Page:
When patients initially come into the clinic they are invariably put on a hypoallergenic diet for about 10 days. Much discussion occurs regarding what is and is not allowed for this period of time and it follows with a scientific reintroduction of the not allowed foods with one being reintroduced approximately every 3 days.
Often it is during this initial 10 days that we get a glimmer of a gluten and or dairy reaction that is corroborated by laboratory testing and/or a negative response when the food is reintroduced. But other times another reaction occurs. The patient feels great on the diet but reintroduction doesn’t recreate any of the negative symptoms with which they arrived. Often it comes down to the fact that the modified elimination diet, as we refer to it, simply removed all the “junk” from the diet and the person’s body had a positive response to that. It wasn’t a single food reaction that was resulting in their symptoms but rather the combination of items making up their less than healthy diet.
My reason for bringing this up on my gluten-related blog is this: simply removing gluten from your diet may not be enough to ensure good health. I know what you’re thinking. Isn’t it ENOUGH to have to give up gluten without adding other restrictions? I do sympathize but read on a bit.
A healthy diet encourages consumption of complex carbohydrates such as fruits and vegetables, legumes, beans, whole grains. It encourages healthy fats such as olive oil, coconut oil, avocados, raw nuts and seeds. It encourages clean, lean sources of protein, be they animal or plant. It encourages 8 or more glasses of clean water and exercise.
A healthy diet does not include refined simple grains (flours), sugar, prepackaged foods, artificial sweeteners, colors, preservatives, trans fats and the like.
So when I hear gluten intolerant groups discussing the best place to find pizza, cupcakes, cookie mixes and gluten-free candy I become concerned. Our goal is not simply to find a replacement for all the refined wheat products we can no longer consume. Our goal, upon diagnosing our gluten intolerance, is to regain our health. While eliminating gluten is a wonderful first step, it’s usually insufficient. And while the dietary advice given above is beneficial for everyone, it’s especially important to any body that has suffered malabsorption such as those with gluten intolerance.
There was a recent research article from Analytical and Bioanalytical Chemistry May 20, 2009 titled “Immunomodulation by food: promising concept for mitigating allergic disease?”. The research team from The Netherlands noted the well documented shift from infectious disease to degenerative or immune-related diseases that has occurred roughly since World War II. They further noted the while increased hygienic practices likely account for less infections, our high chemical diet and overuse of antibacterial products likely accounts for the abundance of allergies from which we see today’s population suffering.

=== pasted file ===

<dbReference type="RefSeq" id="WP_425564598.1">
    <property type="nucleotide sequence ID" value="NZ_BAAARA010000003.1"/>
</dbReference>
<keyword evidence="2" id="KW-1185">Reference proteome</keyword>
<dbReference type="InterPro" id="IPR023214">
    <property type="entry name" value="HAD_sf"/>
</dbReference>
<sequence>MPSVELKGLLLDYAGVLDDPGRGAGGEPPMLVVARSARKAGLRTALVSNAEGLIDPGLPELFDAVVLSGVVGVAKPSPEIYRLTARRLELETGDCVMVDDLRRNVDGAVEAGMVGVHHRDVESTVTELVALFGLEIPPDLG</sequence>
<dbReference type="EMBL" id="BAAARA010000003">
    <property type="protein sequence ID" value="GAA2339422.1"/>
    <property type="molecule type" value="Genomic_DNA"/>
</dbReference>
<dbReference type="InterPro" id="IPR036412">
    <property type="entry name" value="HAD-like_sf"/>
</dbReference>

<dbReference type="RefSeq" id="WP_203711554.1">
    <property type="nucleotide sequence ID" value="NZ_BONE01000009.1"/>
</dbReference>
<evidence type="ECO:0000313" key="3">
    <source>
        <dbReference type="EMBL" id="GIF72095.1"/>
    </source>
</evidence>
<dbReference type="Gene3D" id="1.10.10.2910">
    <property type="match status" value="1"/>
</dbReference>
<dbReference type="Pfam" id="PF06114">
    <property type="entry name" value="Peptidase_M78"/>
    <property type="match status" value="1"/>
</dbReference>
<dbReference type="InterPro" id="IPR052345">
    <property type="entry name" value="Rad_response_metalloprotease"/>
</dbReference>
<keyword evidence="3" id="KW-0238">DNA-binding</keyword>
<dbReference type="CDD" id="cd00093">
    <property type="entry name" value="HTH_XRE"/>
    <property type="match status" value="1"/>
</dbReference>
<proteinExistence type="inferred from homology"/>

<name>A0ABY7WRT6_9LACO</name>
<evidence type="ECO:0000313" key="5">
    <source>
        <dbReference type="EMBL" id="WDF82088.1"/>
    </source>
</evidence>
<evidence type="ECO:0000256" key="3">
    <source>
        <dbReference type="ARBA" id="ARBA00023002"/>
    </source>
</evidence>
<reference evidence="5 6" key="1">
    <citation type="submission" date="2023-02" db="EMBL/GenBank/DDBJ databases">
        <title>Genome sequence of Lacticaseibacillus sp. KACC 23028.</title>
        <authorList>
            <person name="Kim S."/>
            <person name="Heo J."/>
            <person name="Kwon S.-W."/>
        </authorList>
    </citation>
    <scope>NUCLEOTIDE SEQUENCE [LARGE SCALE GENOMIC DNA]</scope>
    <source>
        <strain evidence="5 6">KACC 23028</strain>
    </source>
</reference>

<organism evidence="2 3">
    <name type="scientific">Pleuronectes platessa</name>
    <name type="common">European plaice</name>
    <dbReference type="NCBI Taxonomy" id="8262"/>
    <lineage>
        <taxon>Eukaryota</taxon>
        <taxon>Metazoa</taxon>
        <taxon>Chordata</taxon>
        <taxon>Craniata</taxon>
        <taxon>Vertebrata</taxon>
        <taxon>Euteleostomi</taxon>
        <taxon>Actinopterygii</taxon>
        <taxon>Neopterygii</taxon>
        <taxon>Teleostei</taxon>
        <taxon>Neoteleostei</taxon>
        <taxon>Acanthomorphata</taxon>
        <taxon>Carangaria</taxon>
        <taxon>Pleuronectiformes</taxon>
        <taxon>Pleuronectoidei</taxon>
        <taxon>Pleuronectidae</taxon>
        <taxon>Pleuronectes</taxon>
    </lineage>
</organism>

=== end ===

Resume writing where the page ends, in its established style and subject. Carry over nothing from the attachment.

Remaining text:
They reviewed such products as pre- and probiotics, beta-glucans (found in such places as the cellulose in plants, the bran of cereal grains and certain mushrooms) and found such products beneficial in mitigating allergic reactions via their ability to strengthen and restore the part of the immune system that creates allergic responses.
Prebiotics are found in such foods as fruits, legumes, and whole grains. They come from carbohydrate fibers called oligosaccharides. The body doesn’t digest them, so the oligosaccharides remain in the digestive tract and stimulate the growth of beneficial bacteria.
I quoted this particular study for a couple of reasons. Firstly it pointed out the dramatic change from infectious to degenerative disease which is something that we’re still coming to grips with as a population. We continue to be imbedded with the concept that if we feel sick we just need to “take something”. That is the infectious model. It doesn’t work with the degenerative disease model which exposes that food is information and each and every time you ingest something you are giving your body information, good or bad. Hopefully if you cogitate on that concept for a few moments it will give you some pause before eating any junk food.
The second reason I wanted to review this study was that the substances they isolated that acted as “good information” all came from the foods that we don’t consume in adequate quantities in this country: fruits, vegetables, legumes, and whole grains (gluten-free if you please).
We encourage our patients to ingest the majority of their calories from very high quality complex carbohydrates, proteins and fats. And while it’s always nice to have a treat, try to keep it to a minimum.
Please let me know if I can assist you in any way.
To your good health,
Dr Vikki Petersen
Founder of HealthNOW Medical Center
Co-author of “The Gluten Effect”